Three years ago, arsonists in Ireland destroyed a recreated medieval roundhouse. Now, a team of students from the University College Dublin ( UCD) have rebuilt it on campus.
During the medieval period in Ireland, rural farming families lived in homes called roundhouses. Made using stone and wood, with straw and oat thatched roofs, the vast majority of people lived in roundhouses, while only local elites occupied hilltop stone castles.
Now, a team of Irish students has recreated a medieval roundhouse on their campus. But this is much more than a house! The professor in charge has tasked his students with building an interactive archaeological teaching pod, in which they will get hands-on experience of how people lived in medieval Ireland .
Students in UCD’s Experimental Archaeology program engage in interactive activities to learn how those in ancient Ireland lived, worked, and played. ( UCD Centre for Experimental Archaeology )
“Intriguing” Finds from Roundhouse Fire
The new roundhouse is built on UCD grounds near the Owenstown park entrance of Roebuck’s Castle . Dr. Aidan O’Sullivan, a professor of archaeology at UCD, told Dublin Live that the structure is “the second one” to be built by UCD’s Centre for Experimental Archaeology .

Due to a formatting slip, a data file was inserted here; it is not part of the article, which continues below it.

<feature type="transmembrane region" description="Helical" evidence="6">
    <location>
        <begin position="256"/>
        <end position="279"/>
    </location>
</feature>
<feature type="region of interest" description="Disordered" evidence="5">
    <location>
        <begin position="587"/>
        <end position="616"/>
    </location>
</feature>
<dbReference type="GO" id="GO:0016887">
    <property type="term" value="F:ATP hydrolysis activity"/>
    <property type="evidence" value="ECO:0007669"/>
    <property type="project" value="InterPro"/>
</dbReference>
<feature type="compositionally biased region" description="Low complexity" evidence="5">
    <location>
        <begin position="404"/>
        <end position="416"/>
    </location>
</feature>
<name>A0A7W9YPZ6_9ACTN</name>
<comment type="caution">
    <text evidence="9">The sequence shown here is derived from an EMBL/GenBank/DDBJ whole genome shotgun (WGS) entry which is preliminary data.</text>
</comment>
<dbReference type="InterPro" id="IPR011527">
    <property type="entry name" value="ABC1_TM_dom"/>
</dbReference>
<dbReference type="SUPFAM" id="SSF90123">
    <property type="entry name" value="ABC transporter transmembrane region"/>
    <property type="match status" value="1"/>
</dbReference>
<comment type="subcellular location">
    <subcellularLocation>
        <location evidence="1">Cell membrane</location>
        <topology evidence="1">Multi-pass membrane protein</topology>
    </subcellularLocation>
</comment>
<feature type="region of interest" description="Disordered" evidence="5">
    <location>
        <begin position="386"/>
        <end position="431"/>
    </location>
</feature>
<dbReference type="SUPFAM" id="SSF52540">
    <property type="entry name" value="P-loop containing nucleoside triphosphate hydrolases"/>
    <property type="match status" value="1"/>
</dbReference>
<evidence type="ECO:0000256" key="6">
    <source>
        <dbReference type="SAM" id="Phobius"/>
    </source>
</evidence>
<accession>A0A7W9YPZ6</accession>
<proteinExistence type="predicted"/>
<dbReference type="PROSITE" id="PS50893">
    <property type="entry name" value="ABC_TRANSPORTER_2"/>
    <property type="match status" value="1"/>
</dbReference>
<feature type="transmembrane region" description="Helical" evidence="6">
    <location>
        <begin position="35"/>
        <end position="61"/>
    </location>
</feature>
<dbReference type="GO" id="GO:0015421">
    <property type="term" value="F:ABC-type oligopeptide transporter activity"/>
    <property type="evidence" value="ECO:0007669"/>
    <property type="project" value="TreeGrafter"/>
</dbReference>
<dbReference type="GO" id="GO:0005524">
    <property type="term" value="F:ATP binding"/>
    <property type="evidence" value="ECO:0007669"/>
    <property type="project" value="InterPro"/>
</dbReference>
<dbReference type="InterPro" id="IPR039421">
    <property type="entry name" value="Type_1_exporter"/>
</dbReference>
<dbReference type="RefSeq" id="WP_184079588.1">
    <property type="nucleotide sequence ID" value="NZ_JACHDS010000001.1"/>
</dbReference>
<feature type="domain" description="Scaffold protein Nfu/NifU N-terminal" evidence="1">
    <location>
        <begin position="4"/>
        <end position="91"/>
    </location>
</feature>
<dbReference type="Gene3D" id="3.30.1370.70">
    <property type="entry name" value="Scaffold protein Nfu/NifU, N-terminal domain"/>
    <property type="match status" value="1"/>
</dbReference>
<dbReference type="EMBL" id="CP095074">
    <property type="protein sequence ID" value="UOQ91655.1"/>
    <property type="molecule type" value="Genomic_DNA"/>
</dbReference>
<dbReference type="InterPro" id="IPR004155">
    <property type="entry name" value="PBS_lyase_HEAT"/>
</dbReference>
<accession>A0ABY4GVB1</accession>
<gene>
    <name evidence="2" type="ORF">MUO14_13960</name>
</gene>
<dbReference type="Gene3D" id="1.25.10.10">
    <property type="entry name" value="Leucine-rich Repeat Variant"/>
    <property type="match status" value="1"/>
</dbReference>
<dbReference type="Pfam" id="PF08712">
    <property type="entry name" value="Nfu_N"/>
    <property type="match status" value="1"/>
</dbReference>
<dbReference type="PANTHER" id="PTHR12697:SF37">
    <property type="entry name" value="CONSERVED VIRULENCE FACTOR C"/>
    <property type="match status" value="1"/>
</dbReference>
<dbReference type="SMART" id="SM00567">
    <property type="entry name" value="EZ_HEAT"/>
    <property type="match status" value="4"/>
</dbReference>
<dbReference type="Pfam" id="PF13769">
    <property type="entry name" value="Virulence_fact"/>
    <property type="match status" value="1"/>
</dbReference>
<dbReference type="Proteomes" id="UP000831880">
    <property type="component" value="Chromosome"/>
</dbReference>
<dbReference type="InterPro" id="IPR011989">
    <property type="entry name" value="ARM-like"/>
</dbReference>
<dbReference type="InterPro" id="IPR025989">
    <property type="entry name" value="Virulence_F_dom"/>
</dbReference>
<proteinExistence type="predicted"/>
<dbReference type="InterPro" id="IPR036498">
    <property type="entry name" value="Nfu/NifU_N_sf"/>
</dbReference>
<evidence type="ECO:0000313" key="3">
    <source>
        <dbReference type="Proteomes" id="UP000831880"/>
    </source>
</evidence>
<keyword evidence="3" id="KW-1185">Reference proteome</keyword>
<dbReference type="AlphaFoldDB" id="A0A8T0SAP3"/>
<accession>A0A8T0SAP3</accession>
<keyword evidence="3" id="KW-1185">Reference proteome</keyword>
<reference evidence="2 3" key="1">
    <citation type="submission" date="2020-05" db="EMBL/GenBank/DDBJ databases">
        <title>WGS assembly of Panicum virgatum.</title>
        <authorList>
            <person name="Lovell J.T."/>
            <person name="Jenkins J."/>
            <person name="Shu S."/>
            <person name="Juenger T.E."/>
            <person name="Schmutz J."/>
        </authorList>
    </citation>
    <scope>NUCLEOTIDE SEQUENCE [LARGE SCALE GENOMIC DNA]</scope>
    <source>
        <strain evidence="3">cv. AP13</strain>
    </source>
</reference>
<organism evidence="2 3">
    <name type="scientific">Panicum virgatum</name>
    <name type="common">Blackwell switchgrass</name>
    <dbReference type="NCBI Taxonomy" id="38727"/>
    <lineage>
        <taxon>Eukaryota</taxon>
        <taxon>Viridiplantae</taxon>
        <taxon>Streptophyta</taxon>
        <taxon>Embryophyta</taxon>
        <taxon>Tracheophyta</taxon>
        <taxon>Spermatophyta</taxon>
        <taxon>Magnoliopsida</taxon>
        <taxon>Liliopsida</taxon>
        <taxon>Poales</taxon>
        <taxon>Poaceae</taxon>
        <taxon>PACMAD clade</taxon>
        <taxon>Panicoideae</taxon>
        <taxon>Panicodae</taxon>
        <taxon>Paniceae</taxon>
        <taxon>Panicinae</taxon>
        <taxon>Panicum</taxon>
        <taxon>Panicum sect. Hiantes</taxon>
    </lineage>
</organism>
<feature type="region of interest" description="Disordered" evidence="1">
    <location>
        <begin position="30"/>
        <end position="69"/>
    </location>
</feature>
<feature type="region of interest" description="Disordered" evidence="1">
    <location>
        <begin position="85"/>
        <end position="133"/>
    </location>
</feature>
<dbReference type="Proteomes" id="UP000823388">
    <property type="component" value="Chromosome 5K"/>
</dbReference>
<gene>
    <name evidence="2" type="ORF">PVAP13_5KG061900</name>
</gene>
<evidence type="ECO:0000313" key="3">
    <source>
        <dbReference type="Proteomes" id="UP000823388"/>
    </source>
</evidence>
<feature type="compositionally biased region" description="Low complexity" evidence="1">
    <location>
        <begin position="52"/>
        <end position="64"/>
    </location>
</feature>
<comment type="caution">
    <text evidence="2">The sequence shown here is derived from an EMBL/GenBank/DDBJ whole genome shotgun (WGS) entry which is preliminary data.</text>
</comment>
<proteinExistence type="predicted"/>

Professor O’Sullivan told Dublin Live that he and his students had expected that the previously reconstructed roundhouse, largely made with heather plants, was going to stand for 10 years. However, in 2019, it was burnt down in what was thought to have been “ an arson attack .” Because all of the materials used to make the roundhouse were organic, it burned down in less than 15 minutes, giving firefighters no time to save it. And the blaze was so hot that all of the reconstructed pottery inside the roundhouse “exploded into fragments,” according to O’Sullivan.
The team made the best of a bad situation and turned the arson into an opportunity for an archaeological excavation of the reconstructed roundhouse fire remains. This allowed student to discover “all kinds of intriguing things that would have happened during a genuine early medieval house fire , including the complete destruction of the building, the fragmentation of pottery and the impacts on a range things inside a house, when it was burning at such a ferocious heat,” Professor O’Sullivan told University of Dublin media. “We were very surprised by how subtle and ephemeral the archaeological evidence would be after such a fire. The floor was not baked; the heat obviously went straight up. Although the house was reduced to carbonized materials, the posts still survived deeper in the soil.” The group’s findings may offer insight to other excavations of burnt artifacts .
Although the first reconstructed roundhouse burned down, UCD experimental archaeology students used the event as an opportunity to conduct an archaeological excavation on the site. ( UCD Centre for Experimental Archaeology )
Could You Live In A Roundhouse?